Think of it in terms of video games. CNN tries to appeal to everyone. It's like Call of Duty. Websites like The Daily Kos only aim for a specific group. They're like niche Japanese RPGs. They don't need to please everyone, just their target audience.

So what's the problem? If some people want to get their news with from others who share their point of view, what's wrong with that?

Nothing, if you remember that the news you're reading is biased.

A chart supposedly demonstrating MSNBC's on-air references to both parties. Source.

The problem comes when that's the only news you ever read. Imagine that you're liberal. You vote Democratic, like Obama, and are for gay marriage. As a liberal person, you tend to seek out news that favors liberal points of view. You start reading The Daily Kos and Alternet, two strongly liberal websites. You listen to NPR in the car, an occasionally liberal radio station.

After a while, all you hear is news from a liberal point of view. After a while, all you hear is that conservatives are evil simpletons who hate women and poor people. After a while, you start believing that. It has to be true because every news source you listen to says so. You become trapped in a bubble of ideas that support your own beliefs confirm what you already think. It's a vicious cycle powered by confirmation bias.

For the record, the opposite is true with conservatism. It's just as easy to get trapped in a never-ending circle between RedState, Fox News, and The Blaze. I hate this phrase with a passion because it is a cliché, but both sides are guilty of the confirmation-bias cycle. Just look at that nifty chart below.

A chart supposedly demonstrating Fox New's on-air references to both parties. Source.

That's the danger of following the news. It is so, so easy to lose track of what's biased and what's not and to just write off the other side as crazy. In order to stay informed, you have to fight that urge and avoid being trapped in a bubble of bad news. Stopping misinformation is as easy as reading news that favors other points of view. You don't have to agree with them, just to understand what they think and why.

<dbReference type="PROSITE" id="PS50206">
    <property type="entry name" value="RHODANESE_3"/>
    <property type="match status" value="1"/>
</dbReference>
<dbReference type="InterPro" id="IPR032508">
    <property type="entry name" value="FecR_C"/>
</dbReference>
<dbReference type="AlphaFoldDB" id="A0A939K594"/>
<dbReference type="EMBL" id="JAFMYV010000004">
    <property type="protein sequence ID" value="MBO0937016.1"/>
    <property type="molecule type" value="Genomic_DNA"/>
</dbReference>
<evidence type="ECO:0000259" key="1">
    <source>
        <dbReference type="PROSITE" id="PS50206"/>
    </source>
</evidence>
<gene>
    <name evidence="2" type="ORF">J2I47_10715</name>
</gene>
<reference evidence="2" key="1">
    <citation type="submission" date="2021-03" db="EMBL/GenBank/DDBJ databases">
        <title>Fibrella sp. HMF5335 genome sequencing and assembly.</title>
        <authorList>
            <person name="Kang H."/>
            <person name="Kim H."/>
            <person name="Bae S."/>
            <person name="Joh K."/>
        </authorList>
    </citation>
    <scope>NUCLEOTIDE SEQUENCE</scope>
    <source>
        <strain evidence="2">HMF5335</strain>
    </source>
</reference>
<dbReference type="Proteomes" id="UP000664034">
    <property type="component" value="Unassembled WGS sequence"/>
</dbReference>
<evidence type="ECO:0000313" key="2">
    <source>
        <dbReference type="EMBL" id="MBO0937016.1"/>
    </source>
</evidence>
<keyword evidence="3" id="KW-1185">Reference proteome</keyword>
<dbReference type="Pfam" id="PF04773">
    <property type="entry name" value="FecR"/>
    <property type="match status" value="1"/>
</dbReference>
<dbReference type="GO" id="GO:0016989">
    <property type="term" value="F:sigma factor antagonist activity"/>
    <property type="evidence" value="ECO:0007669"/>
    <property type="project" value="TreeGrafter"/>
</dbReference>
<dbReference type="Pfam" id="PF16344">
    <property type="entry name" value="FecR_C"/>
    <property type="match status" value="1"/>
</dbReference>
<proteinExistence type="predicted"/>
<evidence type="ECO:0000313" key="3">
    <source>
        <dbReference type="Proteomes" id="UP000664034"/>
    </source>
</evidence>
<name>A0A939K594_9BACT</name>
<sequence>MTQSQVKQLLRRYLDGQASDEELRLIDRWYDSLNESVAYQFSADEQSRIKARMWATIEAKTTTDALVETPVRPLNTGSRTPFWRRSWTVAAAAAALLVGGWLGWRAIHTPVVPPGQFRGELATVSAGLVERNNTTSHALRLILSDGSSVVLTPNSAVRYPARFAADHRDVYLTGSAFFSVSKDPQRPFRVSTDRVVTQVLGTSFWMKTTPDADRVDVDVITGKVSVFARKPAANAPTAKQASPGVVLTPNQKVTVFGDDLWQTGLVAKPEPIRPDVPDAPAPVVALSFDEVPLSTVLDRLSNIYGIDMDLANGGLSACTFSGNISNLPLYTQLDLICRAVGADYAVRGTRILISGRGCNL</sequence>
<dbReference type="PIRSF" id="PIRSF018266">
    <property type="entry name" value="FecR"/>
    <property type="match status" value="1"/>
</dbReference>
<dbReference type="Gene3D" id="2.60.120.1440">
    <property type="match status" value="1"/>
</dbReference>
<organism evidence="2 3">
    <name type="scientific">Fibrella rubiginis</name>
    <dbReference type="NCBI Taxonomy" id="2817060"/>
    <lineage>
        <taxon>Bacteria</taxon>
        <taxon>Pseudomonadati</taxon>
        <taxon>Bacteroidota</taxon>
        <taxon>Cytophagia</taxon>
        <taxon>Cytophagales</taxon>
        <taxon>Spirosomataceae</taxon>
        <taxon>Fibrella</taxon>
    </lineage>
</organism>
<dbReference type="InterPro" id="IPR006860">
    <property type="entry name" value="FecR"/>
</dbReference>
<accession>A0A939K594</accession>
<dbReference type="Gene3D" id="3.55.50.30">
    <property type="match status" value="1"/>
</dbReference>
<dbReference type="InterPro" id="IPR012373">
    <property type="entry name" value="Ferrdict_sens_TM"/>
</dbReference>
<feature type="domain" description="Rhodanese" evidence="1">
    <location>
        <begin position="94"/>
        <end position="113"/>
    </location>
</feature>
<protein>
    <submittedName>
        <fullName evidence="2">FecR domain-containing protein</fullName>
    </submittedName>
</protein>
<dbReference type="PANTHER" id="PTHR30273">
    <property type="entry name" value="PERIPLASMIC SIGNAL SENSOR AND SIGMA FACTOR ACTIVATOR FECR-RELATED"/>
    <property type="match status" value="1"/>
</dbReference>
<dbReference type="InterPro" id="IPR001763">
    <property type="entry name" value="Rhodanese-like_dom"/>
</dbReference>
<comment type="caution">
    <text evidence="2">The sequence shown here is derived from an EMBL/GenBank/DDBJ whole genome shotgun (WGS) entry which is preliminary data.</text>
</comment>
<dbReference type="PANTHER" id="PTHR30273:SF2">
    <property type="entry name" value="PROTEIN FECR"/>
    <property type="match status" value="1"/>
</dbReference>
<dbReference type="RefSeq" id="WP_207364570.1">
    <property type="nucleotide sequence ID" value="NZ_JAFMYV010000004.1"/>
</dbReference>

Reading biased news sources is OK. If it wasn't, we wouldn't have anything to read. The important part is to always keep in mind that everyone has an agenda. You have to put news within the proper context. For example, look at The Wall Street Journal and The New York Times. They're two superb newspapers which are exemplars of professionalism and quality news... so long as you understand that the Times tends to be liberal and the Journal conservative. They're both great newspapers, but each one has its own slant.

I had trouble finding "conservative" pictures, but this one more than made up for it.

If you're still with me, thanks. I know this went on longer than expected and got preachy. I'm sorry. It's an important topic to me. I fear misinformed voters far more than informed people who believe different things than I do. Really, as long as you stick to the principle of not trusting any news completely, you'll be fine. I really mean that. Everyone is biased. Even me. Especially me.

What do you think? Do you follow the news? If so, which news organizations do you prefer? Why? Bonus points if you can guess my political views.